One client’s site was ready for the change by April 18.  However, Google last crawled the site on April 14.  Now, two weeks after the algorithm change, Google Webmaster Tools still reports 56 pages with mobile access errors (despite that fact that all pages have been fixed).

I am gathering data on how the changes impact a number of sites, and I’ll be reporting the results once the dust settles.  However, many sites that made an honest attempt to meet Google’s widely trumpeted deadline are still going to be penalized until Google catches up.

Despite the delays, the recent changes are a clear indication of the direction search companies are going.  Sites that have made changes will benefit in the coming months. Businesses that have not upgraded their sites should do so soon.

A responsive website adapts to fit the size of the viewing window. It should work equally well whether it is displayed on a large-screen desktop monitor or a smart-phone.

When you visit a responsive web page, the server sends your browser the complete content for the entire page, as well as styles, or display instructions, for all types and sizes of device. Your browser then uses the style information to determine what to display, and how to display it.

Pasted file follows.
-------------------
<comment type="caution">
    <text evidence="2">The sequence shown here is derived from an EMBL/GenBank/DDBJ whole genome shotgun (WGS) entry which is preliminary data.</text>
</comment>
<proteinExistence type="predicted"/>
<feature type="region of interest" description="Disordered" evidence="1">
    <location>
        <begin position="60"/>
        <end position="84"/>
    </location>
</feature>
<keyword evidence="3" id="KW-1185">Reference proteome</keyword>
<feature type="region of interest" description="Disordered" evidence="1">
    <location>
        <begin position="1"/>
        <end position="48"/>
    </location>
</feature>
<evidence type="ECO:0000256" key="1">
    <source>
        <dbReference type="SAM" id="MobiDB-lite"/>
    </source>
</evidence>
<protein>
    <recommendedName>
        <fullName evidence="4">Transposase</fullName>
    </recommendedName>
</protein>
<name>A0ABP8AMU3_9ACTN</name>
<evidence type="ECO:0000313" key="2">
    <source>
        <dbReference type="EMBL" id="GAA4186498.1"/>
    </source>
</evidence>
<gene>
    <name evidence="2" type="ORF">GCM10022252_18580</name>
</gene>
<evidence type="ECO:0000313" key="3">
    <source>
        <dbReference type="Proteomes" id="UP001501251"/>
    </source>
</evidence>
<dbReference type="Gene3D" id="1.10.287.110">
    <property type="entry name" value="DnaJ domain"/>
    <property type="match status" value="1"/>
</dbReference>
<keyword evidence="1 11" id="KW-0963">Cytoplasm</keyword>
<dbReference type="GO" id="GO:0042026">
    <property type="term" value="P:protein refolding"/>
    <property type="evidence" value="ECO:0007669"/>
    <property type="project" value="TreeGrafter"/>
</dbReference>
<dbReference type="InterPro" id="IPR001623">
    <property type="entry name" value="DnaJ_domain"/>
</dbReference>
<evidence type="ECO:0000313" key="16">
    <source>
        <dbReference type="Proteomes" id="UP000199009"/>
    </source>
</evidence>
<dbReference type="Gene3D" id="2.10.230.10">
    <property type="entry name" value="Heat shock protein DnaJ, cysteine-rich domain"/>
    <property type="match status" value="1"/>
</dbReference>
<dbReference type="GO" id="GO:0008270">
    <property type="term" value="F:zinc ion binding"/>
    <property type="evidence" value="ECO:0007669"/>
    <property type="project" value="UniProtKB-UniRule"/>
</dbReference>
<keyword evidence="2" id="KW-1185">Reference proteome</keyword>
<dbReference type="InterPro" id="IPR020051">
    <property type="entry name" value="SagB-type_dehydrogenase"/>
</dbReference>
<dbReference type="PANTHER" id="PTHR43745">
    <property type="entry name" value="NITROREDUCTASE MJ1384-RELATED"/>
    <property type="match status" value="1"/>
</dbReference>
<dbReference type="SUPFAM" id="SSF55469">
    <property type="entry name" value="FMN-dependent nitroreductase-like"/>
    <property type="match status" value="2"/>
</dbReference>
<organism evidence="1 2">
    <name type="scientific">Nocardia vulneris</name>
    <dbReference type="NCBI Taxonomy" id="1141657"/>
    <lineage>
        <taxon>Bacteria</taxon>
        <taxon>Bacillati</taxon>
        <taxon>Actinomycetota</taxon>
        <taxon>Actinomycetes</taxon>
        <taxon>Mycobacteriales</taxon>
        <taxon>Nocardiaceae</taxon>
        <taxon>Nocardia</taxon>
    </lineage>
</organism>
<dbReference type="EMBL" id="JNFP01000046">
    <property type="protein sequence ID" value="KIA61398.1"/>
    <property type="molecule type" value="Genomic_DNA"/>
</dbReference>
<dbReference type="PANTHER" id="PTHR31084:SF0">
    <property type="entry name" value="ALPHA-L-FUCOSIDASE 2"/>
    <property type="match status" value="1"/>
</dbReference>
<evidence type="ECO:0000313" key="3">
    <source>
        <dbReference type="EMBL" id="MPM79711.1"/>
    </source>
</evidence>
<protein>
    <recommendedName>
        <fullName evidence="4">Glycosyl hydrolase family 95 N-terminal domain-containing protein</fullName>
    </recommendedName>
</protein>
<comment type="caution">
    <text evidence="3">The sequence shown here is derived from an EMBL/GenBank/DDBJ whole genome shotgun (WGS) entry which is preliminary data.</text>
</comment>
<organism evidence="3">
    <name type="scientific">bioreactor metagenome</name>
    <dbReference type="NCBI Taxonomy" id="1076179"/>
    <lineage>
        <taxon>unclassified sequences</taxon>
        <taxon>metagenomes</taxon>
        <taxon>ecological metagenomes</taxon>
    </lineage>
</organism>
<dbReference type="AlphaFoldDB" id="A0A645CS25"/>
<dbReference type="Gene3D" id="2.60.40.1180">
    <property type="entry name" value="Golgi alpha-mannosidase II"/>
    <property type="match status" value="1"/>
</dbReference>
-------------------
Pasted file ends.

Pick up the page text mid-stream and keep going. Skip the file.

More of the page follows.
The styles may tell your browser to re-arrange elements on the page, or to discard some elements entirely. Pictures and graphics may be scaled down, type sizes may be changed, and navigation menus may be displayed differently.

On the surface, this sounds like a great idea. The webmaster need only manage one version of each page, and it will be automatically formatted to fit any device.

However, there is a cost! Responsive sites are often made up of many large files. As a result, it can take a long time for a responsive page to download, especially if the user has a slow data connection (which often happens with phones). If the connection is really bad, the page might not display at all.